Most Americans have some form of life insurance. Knowing that ones loved ones will be take care of should sudden tragedy strike, or natural death occur, gives peace of mind to individuals. Others want to know they have money saved should they need it for an emergency in later years, regardless of the payout to beneficiaries. Many people get confused when trying to decide what type of life insurance to purchase. But is whole life insurance really a good investment?
First, what is it…
Whole Life Insurance
Whole life insurance is a permanent life insurance policy. It lasts throughout the policy holders life or until the policy holder decides to end or cash in the policy. As long a premiums are paid, whole life insurance continues. Payments are made monthly and the rate always stays the same.
With whole life insurance, policy holders can just leave the policy alone, keeping it active and collecting interest until they pass away. Upon the policy holders death, whomever was named as the beneficiary of the policy, will collect the pay out benefits.
However, there are other options and benefits to having a whole life insurance policy. Policy holders of whole life insurance, can cash in parts or all of the value of their policy at any time. Because whole life policies earn interest, policy holders often cash in on the interest alone. Thus they essentially leave the original value of the policy the same, only collecting the interest payments to help supplement their income or help pay expenses.
Policy holders can also choose to cash in all or part of their policy if they wish. Should an individual face a financial emergency or just want to go on a fun vacation, they may take out some of the money from their policy. The policy would remain active but would just have a lower pay out value. If one chooses to cash out the whole value of the policy, the policy would be closed and there would be no benefit payout upon death.
Another benefit is that policy holders can borrow from their whole life insurance policy. They can use the money that they take from the policy as they wish, temporarily reducing the pay out amount. However, once they pay the money back, the benefit amount would return to what it was before the money was borrowed.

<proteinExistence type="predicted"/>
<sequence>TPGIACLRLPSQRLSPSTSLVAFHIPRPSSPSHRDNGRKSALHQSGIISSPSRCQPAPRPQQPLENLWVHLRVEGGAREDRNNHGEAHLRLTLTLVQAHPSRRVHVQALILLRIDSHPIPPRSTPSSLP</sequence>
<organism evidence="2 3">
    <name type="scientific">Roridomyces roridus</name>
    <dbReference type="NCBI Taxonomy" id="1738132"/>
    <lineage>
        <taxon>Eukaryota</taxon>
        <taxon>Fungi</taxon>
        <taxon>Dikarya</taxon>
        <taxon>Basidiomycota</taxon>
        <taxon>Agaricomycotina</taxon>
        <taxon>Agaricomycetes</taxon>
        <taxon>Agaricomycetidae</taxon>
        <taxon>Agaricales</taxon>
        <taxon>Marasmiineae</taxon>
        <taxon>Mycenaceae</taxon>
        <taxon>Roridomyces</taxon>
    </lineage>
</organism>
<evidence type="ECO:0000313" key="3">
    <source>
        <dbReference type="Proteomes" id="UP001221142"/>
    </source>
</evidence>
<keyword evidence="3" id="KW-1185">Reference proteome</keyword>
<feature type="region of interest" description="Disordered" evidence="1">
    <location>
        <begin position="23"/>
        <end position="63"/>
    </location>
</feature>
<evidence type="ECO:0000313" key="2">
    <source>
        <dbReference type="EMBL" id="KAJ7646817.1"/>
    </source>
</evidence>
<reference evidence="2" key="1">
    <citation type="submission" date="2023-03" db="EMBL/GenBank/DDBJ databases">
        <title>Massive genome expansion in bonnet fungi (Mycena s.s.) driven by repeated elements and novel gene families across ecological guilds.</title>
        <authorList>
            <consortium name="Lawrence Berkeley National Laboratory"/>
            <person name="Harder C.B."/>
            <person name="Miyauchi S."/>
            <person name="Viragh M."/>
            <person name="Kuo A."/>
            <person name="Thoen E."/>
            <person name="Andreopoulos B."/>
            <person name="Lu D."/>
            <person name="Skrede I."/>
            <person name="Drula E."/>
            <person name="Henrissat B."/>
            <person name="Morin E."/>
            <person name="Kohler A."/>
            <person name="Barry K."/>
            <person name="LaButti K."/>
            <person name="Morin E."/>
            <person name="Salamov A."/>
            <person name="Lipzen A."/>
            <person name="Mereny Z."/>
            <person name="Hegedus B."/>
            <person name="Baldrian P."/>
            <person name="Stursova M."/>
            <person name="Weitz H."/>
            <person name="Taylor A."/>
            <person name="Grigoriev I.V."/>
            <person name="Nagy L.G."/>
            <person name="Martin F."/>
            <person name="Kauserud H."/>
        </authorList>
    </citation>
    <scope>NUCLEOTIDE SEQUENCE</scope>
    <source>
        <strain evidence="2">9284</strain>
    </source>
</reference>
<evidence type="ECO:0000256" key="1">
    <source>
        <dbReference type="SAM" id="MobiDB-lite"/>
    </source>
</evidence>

Because whole life insurance policies are meant to be paid on for a long period of time, they do not typically benefit the elderly. The premiums would be very high on a whole life policy for someone of retirement age and this is where a term policy might be better.
Another drawback to a whole life policy is that if one chooses to withdraw money from the policy, they reduce the payout amount to the beneficiary. One may borrow money from the policy, with the intention of paying it back, but never get the chance, thus leaving the beneficiary with less of a pay out.
My Experience With Whole Life Insurance
First, let me say that I have never owned whole life insurance. I’m more the firm believer that term life insurance makes more sense for me and my family. Hence, why I have 3 individual term life policies on myself.
How I have experienced whole life insurance is through my clients. I have several clients that took out a whole life insurance policy many years ago (ranging from 5 years to 20 years). They were sold on the idea of having some life insurance with an underlying investment attached to it. Heck, it’s a good story for anyone to consider.
What has actually happened is this: They have paid on this policy for an extended period of time and while the life insurance is there, the investment portion is not. At least it’s not as much as the illustrations that were run by the insurance agent that sold them the policy.
The funny thing is that most of these clients continue to pay on their policies even though they really don’t need the insurance. If this is you, I strongly encourage to review your whole life insurance policy and see if it still makes sense in your overall financial plan.